ARC Review: Simon Grey And The March Of A Hundred Ghosts by Charles Kowalski

Author: Charles Kowalski
Release Date: 1st August 2019
Genre: Middle Grade, Young Adult, Fantasy, Adventure, Historical, Travel
SeriesSimon Grey (Book #1)
Edition: E-book
Pages: 192
Publisher: Excalibur Books
Blurb:
Alone and lost in haunted Japan…

Japan, 1620: A mysterious shipwreck has left cabin boy Simon Grey stranded in an unfamiliar, dangerous land.

He hoped that a long sea voyage would provide some relief from his “gift” of seeing ghosts everywhere on land. Instead, he finds that his ability draws him into the shadowy world of yokai, the spirits and monsters that roam Japan by night. Together with the mysterious Oyuki, daughter of an English sailor-turned-samurai, Simon must earn the yokai’s trust and help, while staying one step ahead of the Shogun’s guards and an evil sorcerer determined to discover the “secret” of Simon’s powers.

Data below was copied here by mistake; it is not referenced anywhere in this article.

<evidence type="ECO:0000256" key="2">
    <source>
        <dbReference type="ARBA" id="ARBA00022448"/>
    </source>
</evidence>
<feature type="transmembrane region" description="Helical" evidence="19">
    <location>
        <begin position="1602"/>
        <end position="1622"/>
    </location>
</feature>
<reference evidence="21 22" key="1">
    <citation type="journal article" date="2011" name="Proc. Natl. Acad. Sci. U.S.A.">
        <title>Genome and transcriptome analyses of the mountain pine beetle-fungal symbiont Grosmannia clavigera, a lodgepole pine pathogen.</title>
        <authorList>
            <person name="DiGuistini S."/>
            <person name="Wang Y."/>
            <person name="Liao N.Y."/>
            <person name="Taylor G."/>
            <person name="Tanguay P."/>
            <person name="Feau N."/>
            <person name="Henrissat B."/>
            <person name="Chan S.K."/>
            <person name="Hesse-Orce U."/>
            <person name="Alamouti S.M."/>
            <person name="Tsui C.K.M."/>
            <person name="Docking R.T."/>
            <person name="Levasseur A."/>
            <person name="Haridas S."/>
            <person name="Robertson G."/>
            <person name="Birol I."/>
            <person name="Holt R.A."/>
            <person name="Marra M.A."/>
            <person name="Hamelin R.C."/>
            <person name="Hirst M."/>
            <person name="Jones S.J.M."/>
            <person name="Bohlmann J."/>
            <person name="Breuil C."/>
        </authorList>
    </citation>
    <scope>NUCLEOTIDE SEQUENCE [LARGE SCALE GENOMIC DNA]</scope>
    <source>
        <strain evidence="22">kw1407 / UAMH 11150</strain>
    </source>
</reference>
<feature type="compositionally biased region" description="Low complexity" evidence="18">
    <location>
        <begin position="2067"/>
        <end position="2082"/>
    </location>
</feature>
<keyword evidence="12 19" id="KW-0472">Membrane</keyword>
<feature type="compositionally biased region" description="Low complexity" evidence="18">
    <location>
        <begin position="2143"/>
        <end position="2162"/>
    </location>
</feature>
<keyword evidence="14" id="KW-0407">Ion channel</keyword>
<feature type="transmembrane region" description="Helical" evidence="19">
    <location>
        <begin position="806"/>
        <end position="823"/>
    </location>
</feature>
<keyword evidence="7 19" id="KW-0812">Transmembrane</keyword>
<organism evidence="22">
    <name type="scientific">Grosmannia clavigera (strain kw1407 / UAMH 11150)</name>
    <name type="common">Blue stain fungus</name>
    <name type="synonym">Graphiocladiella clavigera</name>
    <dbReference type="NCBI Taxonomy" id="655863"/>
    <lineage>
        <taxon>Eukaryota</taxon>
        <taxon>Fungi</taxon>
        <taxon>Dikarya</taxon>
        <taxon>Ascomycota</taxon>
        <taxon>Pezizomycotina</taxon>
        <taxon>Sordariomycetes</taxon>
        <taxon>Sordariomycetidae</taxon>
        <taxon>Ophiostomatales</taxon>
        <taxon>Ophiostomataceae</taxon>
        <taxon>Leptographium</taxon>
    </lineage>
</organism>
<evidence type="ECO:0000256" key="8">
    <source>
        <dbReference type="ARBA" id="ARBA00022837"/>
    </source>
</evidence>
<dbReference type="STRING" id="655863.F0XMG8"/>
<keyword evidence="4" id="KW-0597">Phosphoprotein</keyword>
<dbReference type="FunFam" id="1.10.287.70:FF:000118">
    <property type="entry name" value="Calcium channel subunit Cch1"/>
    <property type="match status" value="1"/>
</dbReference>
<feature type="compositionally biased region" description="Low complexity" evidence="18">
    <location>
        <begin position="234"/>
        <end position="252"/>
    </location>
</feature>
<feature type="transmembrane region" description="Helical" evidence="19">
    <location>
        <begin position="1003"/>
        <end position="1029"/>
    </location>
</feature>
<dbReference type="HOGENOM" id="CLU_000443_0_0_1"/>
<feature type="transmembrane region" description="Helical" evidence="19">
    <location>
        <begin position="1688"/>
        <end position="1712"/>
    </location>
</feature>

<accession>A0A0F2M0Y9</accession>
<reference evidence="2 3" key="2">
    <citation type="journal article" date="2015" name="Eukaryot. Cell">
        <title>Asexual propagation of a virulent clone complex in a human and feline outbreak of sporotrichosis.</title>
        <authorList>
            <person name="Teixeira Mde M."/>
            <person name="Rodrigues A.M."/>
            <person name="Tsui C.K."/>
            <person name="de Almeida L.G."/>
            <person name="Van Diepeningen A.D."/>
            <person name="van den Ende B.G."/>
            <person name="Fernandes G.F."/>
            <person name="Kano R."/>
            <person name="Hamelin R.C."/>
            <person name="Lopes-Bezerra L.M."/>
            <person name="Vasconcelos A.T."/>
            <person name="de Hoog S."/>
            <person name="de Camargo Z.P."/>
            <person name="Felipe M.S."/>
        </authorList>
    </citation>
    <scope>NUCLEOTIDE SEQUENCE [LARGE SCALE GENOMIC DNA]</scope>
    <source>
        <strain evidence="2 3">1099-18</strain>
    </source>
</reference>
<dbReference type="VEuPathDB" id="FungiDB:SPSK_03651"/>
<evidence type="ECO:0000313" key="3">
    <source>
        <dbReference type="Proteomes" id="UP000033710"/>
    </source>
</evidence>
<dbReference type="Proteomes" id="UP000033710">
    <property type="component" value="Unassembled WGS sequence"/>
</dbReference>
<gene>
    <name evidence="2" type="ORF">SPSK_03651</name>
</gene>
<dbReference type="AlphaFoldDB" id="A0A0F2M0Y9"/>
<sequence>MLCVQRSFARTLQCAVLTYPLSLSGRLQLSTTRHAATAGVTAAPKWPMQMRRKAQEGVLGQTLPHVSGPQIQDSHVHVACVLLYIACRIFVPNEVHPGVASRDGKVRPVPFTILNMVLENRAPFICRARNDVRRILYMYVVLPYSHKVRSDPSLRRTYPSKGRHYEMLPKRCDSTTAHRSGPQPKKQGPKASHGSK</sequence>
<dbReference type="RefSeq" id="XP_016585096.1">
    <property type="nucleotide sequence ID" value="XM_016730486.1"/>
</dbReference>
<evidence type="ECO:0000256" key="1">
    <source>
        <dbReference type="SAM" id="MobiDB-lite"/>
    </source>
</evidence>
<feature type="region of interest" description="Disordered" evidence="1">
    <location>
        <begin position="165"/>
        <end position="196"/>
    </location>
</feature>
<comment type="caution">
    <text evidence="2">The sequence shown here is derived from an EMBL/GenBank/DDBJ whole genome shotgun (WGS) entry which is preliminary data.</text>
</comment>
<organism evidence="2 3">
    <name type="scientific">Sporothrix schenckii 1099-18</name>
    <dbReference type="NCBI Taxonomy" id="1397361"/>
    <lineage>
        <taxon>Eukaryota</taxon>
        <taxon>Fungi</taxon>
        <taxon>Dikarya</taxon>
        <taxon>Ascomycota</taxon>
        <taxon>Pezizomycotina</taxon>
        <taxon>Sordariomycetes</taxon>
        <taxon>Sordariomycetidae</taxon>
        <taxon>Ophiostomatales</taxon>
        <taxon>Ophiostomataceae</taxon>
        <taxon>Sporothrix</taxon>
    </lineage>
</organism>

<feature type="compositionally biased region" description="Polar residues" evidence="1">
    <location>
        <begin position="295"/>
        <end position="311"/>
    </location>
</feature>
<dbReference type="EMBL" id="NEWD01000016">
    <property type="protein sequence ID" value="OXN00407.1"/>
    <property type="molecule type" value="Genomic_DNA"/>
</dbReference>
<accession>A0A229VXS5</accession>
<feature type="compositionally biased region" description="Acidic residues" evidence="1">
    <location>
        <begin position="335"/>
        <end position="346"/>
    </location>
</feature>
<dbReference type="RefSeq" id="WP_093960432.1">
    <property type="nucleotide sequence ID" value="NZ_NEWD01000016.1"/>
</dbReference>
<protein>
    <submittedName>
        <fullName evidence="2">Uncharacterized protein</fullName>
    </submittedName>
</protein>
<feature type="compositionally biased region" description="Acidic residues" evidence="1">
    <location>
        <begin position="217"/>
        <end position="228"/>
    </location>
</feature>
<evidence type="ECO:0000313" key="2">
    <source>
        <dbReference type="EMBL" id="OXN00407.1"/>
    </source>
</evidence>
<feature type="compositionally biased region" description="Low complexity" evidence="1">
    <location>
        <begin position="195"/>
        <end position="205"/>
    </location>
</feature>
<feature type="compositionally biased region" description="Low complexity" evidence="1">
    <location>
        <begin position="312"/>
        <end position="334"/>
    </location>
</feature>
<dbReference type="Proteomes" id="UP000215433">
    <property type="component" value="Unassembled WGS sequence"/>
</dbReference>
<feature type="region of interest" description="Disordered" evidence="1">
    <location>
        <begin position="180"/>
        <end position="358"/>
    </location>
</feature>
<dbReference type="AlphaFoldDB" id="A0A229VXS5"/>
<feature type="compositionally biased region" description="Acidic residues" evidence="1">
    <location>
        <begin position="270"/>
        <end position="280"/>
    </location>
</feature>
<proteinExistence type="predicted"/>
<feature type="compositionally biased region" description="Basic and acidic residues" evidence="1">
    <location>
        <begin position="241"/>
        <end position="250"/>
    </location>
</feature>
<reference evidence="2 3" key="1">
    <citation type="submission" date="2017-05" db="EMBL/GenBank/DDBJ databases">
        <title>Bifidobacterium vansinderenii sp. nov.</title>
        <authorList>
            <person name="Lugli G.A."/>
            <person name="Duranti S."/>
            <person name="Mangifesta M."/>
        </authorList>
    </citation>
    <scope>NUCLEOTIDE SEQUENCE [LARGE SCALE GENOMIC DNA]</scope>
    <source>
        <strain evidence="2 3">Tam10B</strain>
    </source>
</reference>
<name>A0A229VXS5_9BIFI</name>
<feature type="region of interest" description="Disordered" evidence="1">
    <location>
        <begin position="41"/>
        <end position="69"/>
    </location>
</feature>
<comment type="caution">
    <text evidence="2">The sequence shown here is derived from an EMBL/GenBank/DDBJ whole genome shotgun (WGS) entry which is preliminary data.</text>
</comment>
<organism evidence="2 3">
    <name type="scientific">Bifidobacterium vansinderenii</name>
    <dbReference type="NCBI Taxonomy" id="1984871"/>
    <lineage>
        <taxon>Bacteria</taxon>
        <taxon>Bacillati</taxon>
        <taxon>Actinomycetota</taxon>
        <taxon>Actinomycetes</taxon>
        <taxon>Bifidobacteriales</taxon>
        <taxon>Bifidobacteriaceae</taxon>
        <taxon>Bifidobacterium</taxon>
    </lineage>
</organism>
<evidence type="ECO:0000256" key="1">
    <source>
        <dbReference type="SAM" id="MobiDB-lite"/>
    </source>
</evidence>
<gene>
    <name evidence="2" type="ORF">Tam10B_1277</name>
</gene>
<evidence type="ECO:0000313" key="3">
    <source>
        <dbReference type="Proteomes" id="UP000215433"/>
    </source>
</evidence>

As they struggle to stay alive and find a way home, Simon and Oyuki deal with friends and foes from both sides of the grave.

Simon Grey and the March of a Hundred Ghosts is a gripping fantasy adventure that will appeal to fans of Percy Jackson and Young Samurai.

REVIEW

★★★★

Simon Grey And The March Of A Hundred Ghosts by Charles Kowalski is a beautiful historical story set in the backdrop of Japan, laced with unlimited adventure, which proved to be an absolute entertainer.  I enjoyed reading this book because it had the perfect characterization a solid and unique concept and good writing style. It had all the elements to make it a complete and fun read.

The writing style was simple yet effective and the story flowed pretty well from the beginning to end. The pacing was even and the tension created had a great graph. The book was culturally rich and provided keen insights into Japan’s history all the time carefully managing not to get too overly informative.

Overall it was a really enjoyable book and I’d recommend it to all readers who enjoy reading adventure stories in historical settings, especially the readers who like exploring new cultrues.